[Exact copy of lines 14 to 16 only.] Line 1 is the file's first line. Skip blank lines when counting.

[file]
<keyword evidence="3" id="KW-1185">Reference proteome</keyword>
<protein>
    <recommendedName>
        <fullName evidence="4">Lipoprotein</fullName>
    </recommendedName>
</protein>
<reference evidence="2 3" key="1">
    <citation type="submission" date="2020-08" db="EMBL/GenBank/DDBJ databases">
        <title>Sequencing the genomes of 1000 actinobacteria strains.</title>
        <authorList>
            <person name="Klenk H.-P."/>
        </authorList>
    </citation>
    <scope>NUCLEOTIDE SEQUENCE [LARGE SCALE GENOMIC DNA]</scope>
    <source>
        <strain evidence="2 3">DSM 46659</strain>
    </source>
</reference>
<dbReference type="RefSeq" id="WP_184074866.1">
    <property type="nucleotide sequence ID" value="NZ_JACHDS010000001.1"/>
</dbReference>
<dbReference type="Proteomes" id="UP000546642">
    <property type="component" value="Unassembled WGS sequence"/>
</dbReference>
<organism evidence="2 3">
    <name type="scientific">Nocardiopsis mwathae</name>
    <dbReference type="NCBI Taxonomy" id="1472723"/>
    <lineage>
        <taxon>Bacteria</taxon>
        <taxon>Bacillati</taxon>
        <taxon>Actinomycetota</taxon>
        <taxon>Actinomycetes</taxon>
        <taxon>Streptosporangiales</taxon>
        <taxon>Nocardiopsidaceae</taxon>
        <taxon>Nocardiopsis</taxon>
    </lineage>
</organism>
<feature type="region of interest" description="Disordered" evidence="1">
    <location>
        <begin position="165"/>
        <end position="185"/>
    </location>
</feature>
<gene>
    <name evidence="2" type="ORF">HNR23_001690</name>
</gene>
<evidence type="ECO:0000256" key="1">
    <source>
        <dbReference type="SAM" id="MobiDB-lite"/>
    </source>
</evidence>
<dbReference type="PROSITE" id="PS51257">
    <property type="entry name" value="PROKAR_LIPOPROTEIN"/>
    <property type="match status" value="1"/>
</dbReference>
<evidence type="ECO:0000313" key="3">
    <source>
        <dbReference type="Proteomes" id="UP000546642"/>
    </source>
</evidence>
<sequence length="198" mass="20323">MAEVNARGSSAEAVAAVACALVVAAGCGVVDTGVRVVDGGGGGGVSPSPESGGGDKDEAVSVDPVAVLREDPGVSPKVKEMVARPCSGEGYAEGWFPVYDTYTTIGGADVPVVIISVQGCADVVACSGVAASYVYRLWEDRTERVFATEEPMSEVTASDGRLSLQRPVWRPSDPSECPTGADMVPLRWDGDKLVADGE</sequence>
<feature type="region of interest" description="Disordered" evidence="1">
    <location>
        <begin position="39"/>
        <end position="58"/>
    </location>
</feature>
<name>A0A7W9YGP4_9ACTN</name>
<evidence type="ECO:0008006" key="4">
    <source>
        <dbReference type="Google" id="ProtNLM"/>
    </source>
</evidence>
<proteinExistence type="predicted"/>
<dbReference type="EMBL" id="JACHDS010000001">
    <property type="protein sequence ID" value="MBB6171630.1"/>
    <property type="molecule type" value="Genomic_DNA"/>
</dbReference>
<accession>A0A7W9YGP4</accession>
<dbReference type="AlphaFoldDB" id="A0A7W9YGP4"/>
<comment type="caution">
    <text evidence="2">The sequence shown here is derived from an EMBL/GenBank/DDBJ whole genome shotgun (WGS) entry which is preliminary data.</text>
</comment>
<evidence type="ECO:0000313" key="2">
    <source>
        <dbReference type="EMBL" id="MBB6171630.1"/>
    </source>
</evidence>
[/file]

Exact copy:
    <scope>NUCLEOTIDE SEQUENCE [LARGE SCALE GENOMIC DNA]</scope>
    <source>
        <strain evidence="2 3">DSM 46659</strain>